My interest in soliphilia is derived from an curiousity for and a want for restorative relationships and futures from an ecological perspective. From my essay: “Vaster and More Slow” written for
What emerges out of a radical plant-human
interdependence, one that is not anthropocentric? In Radical Botany: Plants and
Speculative Fiction (2019), Natania Meeker and Antónia Szabari argue that
plants aren’t “limpid objects of knowledge as eighteenth-century botany seems to
claim but instead help generate experimental epistemologies and narratives.”
Plants carry invisible, disregarded or elusive worlds that trouble human
ethical and political models.
[…] In Radical Botany, Meeker and Szabari ask, “Can
plants help us imagine life differently with their inclusion in human economies
of pleasure, agency, and speculative creations?” They posit that plants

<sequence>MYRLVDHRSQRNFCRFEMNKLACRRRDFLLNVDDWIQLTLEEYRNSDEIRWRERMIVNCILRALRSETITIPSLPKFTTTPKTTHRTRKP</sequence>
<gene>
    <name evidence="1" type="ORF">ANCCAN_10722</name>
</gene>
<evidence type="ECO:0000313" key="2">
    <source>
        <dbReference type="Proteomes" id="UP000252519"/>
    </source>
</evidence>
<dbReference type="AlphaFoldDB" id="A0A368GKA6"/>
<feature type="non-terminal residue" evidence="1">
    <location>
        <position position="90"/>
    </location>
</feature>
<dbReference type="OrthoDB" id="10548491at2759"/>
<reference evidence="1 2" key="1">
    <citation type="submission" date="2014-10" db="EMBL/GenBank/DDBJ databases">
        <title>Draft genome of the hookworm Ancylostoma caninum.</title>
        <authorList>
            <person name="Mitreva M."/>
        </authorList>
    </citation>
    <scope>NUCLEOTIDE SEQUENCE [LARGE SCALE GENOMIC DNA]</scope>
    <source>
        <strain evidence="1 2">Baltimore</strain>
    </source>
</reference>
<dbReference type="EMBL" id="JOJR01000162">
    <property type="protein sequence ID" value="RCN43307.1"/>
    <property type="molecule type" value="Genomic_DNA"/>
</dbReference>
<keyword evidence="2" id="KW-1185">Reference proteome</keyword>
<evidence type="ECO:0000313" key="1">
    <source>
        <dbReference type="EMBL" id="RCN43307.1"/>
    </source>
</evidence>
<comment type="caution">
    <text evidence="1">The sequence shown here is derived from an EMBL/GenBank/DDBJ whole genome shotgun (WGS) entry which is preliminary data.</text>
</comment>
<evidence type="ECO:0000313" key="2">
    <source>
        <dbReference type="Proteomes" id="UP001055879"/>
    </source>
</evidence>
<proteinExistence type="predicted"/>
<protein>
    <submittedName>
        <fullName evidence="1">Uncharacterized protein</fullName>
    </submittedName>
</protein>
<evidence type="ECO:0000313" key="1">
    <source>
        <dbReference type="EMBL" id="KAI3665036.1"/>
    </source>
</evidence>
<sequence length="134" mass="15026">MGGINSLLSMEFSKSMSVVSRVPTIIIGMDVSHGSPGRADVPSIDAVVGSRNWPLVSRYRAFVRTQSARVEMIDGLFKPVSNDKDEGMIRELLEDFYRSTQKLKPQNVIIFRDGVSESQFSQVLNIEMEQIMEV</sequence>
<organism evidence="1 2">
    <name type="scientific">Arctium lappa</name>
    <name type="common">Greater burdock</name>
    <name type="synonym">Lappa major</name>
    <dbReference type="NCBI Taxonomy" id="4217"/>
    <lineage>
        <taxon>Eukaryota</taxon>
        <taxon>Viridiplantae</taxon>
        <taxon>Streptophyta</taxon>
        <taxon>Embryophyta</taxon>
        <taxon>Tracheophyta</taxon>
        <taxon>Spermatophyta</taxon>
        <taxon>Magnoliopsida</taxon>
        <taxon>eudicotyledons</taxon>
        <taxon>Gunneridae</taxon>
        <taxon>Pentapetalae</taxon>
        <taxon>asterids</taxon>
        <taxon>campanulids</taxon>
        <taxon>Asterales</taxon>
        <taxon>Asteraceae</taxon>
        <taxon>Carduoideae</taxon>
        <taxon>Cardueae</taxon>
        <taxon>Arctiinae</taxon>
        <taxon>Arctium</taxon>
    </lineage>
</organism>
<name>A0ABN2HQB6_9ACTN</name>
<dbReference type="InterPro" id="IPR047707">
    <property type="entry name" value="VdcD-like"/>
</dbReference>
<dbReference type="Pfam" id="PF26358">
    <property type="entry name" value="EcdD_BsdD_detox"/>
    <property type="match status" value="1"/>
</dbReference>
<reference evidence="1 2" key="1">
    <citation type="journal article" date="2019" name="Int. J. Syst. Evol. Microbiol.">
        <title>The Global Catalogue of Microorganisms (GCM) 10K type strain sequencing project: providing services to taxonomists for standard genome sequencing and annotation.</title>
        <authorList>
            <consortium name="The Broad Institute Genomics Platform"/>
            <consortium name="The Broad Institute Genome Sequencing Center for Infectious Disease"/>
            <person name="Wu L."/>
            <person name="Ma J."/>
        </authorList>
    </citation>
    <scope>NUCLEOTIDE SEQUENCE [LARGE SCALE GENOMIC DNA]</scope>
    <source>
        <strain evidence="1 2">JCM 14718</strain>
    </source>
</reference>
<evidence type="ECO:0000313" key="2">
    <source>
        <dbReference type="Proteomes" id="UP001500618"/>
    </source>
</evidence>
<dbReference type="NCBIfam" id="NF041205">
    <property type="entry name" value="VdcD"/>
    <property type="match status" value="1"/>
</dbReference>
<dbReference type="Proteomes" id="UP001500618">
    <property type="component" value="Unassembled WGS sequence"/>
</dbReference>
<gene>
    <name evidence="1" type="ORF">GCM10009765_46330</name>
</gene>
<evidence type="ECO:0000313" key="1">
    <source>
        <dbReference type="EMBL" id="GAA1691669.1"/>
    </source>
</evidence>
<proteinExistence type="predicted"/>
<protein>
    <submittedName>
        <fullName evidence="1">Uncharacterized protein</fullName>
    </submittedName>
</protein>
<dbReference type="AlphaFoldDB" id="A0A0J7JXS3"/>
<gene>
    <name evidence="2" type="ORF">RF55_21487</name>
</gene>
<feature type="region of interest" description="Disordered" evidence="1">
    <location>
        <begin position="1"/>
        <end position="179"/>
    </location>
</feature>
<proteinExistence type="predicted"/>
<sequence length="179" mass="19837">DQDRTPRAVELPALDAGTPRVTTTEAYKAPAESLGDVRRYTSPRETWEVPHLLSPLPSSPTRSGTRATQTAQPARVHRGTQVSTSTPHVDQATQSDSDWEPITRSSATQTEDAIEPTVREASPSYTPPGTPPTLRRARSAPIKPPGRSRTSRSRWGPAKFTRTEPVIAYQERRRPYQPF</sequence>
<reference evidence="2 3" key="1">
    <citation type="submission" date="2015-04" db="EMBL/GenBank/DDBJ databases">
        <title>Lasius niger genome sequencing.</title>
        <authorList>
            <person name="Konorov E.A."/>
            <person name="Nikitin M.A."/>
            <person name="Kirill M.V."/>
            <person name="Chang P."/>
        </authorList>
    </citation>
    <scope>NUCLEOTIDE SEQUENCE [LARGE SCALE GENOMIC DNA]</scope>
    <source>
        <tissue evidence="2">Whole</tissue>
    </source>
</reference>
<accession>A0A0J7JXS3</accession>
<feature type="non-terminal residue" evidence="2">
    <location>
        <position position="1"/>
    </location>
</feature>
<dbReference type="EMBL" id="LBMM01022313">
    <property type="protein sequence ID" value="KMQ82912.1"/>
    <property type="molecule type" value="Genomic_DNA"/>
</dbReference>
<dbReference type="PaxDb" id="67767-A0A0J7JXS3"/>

destabilize our human capacities for worldmaking, perceiving and existing,
paving the way for new planthropocentric worlds to be conceived. Anthropologist
Natasha Myers describes these plant-centric entanglements: “It is not an
overstatement to say that we are only because they are. The thickness of this
relation teaches us the full meaning of the word interimplication… It is time
for a radical solidarity project that insists that we are of the plants.”
Similarly, fungi trouble traditional designations of “inanimate”
and “animate”, “animal” and “plant”. And so, what does it mean to become fungal
in resistance to capitalist, extractive structures?
Intimate and queered plant-fungi-human mutuality offers
visions of non-hierarchical relations: desire outside colonial and capitalist
Mycorrhizal systems offer up a valuable study into plant-fungi mutuality. Running underground, these systems offer up subversive opportunities to investigate soliphilia and interdependence in defiance of extractive, capitalist systems. Straddling the line between 'concious' and 'unconcious and plant versus animal fungi can symbolize a non binary, queered existence.